Wednesday, September 14, 2005

Separation of Church and Corporation

Today Judge Karlton, a federal judge for California, ruled that the pledge of allegiance is unconstitutional in public schools. An atheist Sacramento lawyer named Michael Newdow brought the case on behalf of students in five school districts, including that of his daughter, whom he does not have legal control over. That technicality regarding his relationship to his daughter resulted in a loss for Newdow in last year'’s Supreme Court case in which he challenged the phrase "“under God" in the pledge. The newest version of the current case is certain to make it all the way to the U.S. Supreme Court on appeal brought by the group Becket Fund for Religious Liberty.

In light of this ruling, I will briefly discuss the established precedent known as the "separation of church and state." This is a touchy issue for many. Basically the arguments against it are based on the absence of the specific wording "separation of church and state" in the Constitution or in its amendments. However, proponents point to the Establishment Clause of the First Amendment as the source for this idea, which bars government from establishing an official state religion. I would agree with the latter. Most social conservatives, however, would argue the former. This is primarily because their political leaders do not believe there should be a separation, often claiming we have a freedom OF religion, not a freedom FROM religion, which is a direct slap in the face to the minority crowd of atheists and agnostics. Although I do agree that we should not give this small minority the ultimate determination of our laws, I must insist that we do live in a Democracy, not a Theocracy like that of the former Taliban regime of Afghanistan. Besides, whose religion are we to promote without this separation?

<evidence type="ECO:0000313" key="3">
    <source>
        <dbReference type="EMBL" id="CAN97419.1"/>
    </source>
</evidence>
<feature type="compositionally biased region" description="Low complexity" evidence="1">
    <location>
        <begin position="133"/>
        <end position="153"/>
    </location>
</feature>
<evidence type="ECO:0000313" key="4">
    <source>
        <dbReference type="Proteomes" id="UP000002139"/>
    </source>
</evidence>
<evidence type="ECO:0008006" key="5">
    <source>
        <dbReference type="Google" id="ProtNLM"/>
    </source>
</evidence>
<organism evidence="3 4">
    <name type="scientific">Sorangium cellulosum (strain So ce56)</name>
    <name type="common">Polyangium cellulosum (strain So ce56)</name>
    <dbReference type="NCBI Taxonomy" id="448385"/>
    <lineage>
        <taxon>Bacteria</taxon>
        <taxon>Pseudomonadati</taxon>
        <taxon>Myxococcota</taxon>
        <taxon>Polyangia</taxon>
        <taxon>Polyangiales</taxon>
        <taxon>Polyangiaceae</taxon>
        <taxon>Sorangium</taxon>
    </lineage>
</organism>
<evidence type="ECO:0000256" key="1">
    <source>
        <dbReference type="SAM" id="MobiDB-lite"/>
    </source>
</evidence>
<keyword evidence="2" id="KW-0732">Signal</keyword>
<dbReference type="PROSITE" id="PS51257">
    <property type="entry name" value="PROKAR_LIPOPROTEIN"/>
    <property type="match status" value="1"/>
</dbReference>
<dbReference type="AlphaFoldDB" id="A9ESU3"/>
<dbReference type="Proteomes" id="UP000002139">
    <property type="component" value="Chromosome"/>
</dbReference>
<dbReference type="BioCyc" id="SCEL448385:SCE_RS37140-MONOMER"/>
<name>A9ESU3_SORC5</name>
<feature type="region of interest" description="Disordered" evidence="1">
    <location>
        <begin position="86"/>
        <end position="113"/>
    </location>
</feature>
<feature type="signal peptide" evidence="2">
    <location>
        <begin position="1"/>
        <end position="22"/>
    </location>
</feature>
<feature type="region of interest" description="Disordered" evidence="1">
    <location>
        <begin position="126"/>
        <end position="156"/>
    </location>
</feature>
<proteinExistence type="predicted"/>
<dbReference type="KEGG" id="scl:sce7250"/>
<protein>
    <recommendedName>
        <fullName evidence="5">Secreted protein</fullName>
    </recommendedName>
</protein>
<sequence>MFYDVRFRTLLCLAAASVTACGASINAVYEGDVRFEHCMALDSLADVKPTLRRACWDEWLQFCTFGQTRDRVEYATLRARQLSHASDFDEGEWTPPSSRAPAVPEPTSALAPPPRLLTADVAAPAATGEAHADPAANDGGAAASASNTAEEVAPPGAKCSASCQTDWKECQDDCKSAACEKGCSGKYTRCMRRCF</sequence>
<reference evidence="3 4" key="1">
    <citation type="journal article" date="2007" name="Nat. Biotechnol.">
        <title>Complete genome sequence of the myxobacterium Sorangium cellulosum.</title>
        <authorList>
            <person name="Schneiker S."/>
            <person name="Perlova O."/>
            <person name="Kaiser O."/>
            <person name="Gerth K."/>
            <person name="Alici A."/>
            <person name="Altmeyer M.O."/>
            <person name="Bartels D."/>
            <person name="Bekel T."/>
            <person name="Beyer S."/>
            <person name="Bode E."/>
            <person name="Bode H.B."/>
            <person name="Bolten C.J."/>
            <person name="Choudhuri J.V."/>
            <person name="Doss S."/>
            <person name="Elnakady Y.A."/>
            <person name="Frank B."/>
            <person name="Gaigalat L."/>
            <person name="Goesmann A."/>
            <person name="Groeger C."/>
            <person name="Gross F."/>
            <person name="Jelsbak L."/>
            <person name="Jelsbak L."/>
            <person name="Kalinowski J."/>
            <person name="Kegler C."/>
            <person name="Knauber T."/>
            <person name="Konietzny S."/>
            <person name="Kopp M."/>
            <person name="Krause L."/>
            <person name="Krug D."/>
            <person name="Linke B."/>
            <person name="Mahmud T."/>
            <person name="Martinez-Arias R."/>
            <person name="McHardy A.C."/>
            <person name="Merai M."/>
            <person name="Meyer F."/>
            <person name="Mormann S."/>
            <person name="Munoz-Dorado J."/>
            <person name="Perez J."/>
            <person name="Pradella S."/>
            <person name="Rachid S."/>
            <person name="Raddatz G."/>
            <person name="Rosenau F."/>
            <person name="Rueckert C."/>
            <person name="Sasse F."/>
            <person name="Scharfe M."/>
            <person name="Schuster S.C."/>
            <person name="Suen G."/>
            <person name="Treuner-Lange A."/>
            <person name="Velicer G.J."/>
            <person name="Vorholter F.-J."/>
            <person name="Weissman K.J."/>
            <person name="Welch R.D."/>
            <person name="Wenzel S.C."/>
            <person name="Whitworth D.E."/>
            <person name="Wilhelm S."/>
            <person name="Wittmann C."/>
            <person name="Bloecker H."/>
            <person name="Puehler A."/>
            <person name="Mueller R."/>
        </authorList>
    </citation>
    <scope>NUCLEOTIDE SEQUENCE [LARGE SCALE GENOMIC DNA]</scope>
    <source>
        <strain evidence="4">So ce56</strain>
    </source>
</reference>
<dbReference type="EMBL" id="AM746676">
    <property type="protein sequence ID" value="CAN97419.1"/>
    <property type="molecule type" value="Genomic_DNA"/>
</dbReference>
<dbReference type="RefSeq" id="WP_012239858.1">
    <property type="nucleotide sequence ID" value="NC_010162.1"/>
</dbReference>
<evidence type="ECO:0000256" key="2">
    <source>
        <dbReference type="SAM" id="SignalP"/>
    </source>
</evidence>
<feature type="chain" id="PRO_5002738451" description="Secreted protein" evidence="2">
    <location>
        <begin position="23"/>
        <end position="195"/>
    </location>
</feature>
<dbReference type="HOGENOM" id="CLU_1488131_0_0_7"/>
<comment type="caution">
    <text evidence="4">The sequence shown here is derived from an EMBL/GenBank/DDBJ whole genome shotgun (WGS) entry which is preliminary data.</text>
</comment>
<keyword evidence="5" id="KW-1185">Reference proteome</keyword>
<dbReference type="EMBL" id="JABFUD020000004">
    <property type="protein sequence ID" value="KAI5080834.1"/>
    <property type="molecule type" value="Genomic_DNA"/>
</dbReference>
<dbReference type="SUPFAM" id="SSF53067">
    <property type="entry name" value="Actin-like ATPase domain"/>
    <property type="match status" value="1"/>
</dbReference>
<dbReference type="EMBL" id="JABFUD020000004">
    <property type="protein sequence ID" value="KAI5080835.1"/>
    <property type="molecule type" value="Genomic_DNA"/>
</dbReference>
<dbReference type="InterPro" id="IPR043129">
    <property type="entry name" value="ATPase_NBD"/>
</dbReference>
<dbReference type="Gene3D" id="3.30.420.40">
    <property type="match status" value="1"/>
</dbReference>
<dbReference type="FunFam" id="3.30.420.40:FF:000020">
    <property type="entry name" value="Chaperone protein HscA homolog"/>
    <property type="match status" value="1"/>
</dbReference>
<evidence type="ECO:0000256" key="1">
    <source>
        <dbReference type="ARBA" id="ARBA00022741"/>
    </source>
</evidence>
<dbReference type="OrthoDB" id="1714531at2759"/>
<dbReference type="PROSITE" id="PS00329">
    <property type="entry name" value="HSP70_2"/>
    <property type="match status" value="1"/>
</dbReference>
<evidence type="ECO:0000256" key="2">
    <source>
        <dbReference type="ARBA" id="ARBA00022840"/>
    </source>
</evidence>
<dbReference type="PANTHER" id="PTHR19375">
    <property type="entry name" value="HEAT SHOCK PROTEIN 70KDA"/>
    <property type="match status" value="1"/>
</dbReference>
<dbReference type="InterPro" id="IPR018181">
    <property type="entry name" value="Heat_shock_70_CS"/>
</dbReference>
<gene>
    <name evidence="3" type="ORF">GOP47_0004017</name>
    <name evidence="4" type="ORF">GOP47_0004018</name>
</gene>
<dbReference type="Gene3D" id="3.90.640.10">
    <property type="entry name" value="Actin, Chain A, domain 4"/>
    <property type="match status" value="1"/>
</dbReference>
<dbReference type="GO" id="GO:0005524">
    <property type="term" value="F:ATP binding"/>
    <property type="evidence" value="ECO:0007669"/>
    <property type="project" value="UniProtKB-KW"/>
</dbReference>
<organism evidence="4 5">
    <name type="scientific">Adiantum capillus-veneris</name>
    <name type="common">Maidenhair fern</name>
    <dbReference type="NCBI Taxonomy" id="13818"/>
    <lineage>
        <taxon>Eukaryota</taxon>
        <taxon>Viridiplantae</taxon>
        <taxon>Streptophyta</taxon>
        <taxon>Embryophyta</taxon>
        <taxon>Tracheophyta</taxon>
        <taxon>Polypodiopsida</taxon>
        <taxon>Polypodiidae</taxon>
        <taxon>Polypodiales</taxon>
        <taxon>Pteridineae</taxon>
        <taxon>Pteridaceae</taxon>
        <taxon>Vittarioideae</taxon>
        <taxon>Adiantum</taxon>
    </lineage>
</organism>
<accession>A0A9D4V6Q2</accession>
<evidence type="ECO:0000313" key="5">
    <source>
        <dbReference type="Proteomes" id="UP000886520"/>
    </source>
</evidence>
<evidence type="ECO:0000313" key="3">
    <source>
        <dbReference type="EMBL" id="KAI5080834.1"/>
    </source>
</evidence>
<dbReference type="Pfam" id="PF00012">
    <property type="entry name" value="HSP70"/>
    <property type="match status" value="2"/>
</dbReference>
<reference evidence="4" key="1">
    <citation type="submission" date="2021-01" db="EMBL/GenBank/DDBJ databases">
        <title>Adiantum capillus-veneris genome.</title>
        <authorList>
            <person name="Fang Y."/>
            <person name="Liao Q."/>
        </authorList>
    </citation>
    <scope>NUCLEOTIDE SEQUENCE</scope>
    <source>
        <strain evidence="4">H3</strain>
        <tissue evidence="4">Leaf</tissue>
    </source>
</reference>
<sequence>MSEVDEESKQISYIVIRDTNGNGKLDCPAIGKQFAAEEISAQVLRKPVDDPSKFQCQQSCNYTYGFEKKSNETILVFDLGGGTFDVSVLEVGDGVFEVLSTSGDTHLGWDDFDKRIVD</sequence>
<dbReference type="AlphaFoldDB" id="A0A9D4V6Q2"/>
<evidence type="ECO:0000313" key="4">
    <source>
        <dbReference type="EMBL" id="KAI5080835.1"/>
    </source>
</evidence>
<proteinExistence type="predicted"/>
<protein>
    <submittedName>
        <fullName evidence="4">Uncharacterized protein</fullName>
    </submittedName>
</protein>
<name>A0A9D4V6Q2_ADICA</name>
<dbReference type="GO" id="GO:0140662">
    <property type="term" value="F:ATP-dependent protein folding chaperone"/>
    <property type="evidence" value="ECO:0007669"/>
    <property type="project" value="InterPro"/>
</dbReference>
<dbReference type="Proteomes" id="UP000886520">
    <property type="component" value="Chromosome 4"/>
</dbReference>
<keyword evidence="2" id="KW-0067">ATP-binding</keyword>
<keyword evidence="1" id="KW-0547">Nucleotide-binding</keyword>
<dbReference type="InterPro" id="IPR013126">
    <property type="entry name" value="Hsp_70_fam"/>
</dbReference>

In this particular case, I don'’t think it's necessary to ban the Pledge of Allegiance from public (government) schools. If you do’ not wish to say the pledge, then don'’t; simple as that, no harm done. Also, in cases involving public displays of traditional religious symbols such as the Ten Commandments in a Court House, I do not see the harm in leaving them there since they have been present for decades and do not influence the views of the Judges working there. However, when it comes to creating actual laws that specifically blur the distinction between a particular religion's law and a state law, I draw the line. In the case of the pledge, the phrase "under God"” can be considered a universal idea, not just confined to one particular religion, or even religion in general. Again, no one is forcing anybody to say it.

How does all this relate to the media? It is a controversial subject, and will no doubt cause strong emotions on both sides. This is what the media thrives on. Raw emotion and controversy combine for increased ratings and hence larger profits. Such an issue is routinely used by the media in the corporate interest, with little or no consideration for an eventual outcome. The indirect results of this sensationalism and concentration on official sources include a divisive, bitter, and skewed outlook on the overall issues involved. The media only takes into account two different view points, namely the conservative and liberal sides while completely ignoring the independent middle ground. This is how almost all controversial issues are treated in the media, creating the appearance of a black and white society where one side is right and the other wrong. There is no room for compromise in this corporate, profit-driven paradigm, at least within the media. After all, moderates are just too boring.

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